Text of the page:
Archbishop Gomez echoes pope in calling for abolition of nuclear weapons
CLEVELAND (CNS) – The president of the U.S. Conference of Catholic Bishops echoed Pope Francis’ long-standing call for full nuclear disarmament as the 75th anniversary of the atomic bombings in Japan approached.
Archbishop Jose H. Gomez of Los Angeles in a July 30 statement urged world leaders to “persevere in their efforts to abolish these weapons of mass destruction, which threaten the existence of the human race and our planet.”
He also said the bishops of the U.S. “mourn with the Japanese people for the innocent lives that were taken and the generations that have continued to suffer the public health and environmental consequences of these tragic attacks.”
U.S. military forces dropped bombs on the Japanese cities of Hiroshima and Nagasaki on Aug. 6, 1945, and Aug. 9, 1945, respectively, bringing an end to World War II.
The archbishop also called for prayers, specifically to Mary the queen of peace, “for the human family and for each of one of us.”
“Remembering the violence and injustice of the past, may we commit ourselves to being peacemakers as Jesus Christ call us to be,” he said. “Let us always seek the path of peace and seek alternatives to the use of war as a way to settle differences between nations and peoples.”
The anniversary is being commemorated through webinars, vigils, prayer services, special liturgies and the release of a book that includes presentations from a 2017 nuclear disarmament conference at the Vatican.
Among the events is an Aug. 6 webinar, “Pondering Hiroshima: ‘The Bomb’ at 75,” sponsored by the Institute for Human Ecology at The Catholic University of America, America Media and the Lumen Christi Institute.
Presenters include Andrew J. Bacevich, retired professor of international relations and history at Boston University, Archbishop Timothy P. Broglio of the U.S. Archdiocese for the Military Services, and Jesuit Father Drew Christiansen, professor of ethics and global development at Georgetown University.
Registration is required to join the event at https://bit.ly/2PpY7g2.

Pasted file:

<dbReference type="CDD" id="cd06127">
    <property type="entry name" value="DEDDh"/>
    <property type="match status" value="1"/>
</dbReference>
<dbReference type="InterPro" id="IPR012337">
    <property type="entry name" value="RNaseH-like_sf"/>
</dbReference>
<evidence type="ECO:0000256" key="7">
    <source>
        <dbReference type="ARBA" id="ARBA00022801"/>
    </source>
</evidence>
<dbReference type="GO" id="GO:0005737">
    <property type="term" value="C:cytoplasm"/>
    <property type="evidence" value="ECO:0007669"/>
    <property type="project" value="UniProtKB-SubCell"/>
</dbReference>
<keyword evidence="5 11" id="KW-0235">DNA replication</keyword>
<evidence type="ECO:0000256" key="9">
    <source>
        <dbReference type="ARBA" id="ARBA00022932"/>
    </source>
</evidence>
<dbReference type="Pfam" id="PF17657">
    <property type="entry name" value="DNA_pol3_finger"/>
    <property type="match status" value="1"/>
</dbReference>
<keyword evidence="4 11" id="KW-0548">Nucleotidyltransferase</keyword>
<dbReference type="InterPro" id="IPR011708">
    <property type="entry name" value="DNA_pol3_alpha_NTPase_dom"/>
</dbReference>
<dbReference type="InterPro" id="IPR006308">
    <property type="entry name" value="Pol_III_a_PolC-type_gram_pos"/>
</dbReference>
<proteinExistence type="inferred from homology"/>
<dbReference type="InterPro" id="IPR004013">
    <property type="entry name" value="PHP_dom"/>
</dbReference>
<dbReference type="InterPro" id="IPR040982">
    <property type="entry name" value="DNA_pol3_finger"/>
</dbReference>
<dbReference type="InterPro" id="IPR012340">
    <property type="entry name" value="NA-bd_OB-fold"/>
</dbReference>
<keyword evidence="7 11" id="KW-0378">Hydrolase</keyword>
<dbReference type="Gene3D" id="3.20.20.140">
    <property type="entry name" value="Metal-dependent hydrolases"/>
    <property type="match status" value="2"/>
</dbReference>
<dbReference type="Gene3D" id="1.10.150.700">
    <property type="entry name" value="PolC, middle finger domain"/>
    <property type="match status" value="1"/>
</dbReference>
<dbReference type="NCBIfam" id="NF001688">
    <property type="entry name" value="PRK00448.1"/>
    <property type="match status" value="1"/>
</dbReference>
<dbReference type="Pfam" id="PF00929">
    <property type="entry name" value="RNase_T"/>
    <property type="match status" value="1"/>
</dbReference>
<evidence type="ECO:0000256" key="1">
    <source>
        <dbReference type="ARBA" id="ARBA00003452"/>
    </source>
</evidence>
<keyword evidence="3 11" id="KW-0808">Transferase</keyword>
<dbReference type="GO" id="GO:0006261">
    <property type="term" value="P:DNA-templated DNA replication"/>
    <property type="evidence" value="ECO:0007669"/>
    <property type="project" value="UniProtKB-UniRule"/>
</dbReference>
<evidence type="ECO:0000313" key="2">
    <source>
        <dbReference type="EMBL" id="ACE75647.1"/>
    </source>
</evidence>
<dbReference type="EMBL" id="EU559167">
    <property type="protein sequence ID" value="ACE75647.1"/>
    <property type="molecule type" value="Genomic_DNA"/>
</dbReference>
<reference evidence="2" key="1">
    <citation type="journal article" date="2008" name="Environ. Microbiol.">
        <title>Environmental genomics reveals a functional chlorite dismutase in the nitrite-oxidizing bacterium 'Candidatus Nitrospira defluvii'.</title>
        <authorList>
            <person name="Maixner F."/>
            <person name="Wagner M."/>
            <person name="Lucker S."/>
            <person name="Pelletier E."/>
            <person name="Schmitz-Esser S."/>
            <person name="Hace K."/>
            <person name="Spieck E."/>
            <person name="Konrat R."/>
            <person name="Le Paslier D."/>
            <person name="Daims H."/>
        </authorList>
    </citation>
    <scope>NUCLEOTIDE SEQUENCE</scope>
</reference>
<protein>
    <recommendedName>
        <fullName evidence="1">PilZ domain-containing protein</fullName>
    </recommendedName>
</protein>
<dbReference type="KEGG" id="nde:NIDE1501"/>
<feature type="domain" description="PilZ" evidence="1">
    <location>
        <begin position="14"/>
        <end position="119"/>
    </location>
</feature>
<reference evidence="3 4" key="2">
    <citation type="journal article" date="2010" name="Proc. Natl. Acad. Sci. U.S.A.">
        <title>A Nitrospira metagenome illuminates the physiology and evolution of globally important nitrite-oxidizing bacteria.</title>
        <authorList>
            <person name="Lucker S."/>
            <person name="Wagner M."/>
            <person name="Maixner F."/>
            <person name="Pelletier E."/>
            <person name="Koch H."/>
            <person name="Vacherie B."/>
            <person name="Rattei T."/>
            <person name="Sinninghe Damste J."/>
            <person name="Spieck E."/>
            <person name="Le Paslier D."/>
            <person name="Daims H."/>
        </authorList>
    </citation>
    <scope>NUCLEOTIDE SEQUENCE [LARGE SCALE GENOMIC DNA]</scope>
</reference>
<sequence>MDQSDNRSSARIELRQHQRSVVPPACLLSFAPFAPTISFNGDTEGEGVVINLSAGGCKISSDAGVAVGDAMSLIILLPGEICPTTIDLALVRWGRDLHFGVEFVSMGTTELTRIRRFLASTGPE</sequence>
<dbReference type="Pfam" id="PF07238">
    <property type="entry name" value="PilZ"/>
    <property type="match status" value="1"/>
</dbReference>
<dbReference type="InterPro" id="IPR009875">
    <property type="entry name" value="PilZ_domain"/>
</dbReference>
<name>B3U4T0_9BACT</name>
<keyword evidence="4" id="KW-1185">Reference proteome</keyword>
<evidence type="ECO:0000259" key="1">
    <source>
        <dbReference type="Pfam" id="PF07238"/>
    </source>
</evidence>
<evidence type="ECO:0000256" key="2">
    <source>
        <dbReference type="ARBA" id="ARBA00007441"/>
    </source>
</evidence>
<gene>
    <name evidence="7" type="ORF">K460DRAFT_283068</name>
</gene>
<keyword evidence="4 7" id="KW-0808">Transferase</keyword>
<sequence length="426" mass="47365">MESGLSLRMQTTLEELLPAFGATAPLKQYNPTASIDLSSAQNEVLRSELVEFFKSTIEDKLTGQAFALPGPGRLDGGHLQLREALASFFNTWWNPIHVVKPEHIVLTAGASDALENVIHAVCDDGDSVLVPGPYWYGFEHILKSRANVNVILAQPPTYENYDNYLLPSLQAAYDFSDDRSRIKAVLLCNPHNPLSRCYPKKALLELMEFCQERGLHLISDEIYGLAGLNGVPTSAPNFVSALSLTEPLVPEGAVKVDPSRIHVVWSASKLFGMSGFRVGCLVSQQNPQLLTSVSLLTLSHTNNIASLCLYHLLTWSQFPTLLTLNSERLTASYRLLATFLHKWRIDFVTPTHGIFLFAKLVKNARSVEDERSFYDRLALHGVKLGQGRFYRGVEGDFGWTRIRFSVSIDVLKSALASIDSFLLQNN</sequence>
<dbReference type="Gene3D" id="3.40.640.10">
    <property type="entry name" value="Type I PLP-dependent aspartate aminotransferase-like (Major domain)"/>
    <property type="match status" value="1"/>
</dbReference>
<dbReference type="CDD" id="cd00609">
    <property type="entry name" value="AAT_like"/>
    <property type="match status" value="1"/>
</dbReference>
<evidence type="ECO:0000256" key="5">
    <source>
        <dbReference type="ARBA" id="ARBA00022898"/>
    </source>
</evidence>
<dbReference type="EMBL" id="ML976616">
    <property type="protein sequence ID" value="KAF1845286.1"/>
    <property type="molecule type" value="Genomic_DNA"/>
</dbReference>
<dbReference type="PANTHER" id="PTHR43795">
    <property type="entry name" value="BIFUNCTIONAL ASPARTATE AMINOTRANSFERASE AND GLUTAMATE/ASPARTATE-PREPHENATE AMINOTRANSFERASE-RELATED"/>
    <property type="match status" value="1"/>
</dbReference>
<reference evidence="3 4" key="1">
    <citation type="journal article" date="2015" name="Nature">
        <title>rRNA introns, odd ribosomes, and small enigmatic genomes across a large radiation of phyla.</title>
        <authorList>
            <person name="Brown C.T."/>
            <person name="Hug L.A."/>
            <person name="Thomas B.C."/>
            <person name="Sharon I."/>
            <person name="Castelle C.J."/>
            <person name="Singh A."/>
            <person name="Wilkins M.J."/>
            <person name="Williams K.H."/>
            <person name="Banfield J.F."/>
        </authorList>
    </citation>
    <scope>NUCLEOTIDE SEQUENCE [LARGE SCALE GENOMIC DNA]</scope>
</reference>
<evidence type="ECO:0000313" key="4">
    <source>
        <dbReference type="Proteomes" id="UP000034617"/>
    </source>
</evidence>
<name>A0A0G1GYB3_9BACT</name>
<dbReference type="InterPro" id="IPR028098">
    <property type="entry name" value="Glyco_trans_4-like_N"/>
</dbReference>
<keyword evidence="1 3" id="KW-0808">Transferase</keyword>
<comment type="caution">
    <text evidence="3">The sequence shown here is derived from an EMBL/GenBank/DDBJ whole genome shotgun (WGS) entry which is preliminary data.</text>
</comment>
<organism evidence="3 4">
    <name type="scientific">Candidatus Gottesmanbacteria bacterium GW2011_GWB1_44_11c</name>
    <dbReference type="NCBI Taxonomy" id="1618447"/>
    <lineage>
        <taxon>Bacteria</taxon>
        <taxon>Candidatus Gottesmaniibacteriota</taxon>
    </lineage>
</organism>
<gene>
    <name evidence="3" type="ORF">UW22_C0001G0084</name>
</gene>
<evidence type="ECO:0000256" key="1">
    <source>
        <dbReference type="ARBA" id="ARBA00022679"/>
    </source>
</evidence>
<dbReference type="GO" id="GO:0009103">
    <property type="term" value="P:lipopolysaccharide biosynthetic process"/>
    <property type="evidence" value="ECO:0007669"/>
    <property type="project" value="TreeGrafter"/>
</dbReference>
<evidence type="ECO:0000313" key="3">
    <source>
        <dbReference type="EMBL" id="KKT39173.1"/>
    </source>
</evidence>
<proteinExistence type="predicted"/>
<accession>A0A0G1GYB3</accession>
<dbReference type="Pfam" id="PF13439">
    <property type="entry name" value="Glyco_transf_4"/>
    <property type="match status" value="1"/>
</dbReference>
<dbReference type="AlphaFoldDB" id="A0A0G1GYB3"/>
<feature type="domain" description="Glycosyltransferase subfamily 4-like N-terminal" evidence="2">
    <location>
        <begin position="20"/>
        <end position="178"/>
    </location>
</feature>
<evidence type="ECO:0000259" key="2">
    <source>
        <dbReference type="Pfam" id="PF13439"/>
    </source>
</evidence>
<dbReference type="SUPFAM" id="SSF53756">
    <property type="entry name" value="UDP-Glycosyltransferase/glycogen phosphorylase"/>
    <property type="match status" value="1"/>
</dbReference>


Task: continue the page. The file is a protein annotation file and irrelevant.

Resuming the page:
Elsewhere, from Ithaca, New York, to Des Moines, Iowa, Catholic Worker communities and faith communities have planned events Aug. 6-9 to call for nuclear disarmament and an end to war. Among the most ambitious will find Catholic Workers and Veterans for Peace gathering at the Iowa Air National Guard base in Des Moines, the home of a military drone command center, for a four-day vigil beginning Aug. 6.
Pax Christi USA has called on people to “pray, study and act” during the anniversary period and beyond as a way to live out the peace of Jesus. Resources, prayer, links to stories about the survivors of the bombings, known as hibakusha, are available at www.paxchristiusa.org.
The anniversary has prompted a renewed push by Pax Christi International and the International Campaign to Abolish Nuclear Weapons, the 2017 Nobel Peace Prize recipient, and other peace organizations to encourage countries to ratify the Treaty on the Prohibition of Nuclear Weapons, which was approved in 2017 by a majority of United Nations member states. The Holy See became one of the first entities to ratify the agreement.
Information on the effort is online at https://paxchristi.net/advocacy/the-nuclear-weapons-ban-treaty.
As the anniversary approached, Georgetown University Press Aug. 3 released a book recapping the Vatican’s 2017 conference on nuclear disarmament.
Titled “A World Free from Nuclear Weapons: The Vatican Conference on Disarmament,” the book includes the text of Pope Francis’ address in which he abandoned the church’s long-standing embrace of nuclear deterrence and called for the abolition of such weapons.
He also became the first pontiff in the nuclear age to categorize nuclear arms as weapons of mass destruction, the same status as land mines and chemical weapons.
The book includes contributions by seven Nobel Peace Prize laureates on the topic.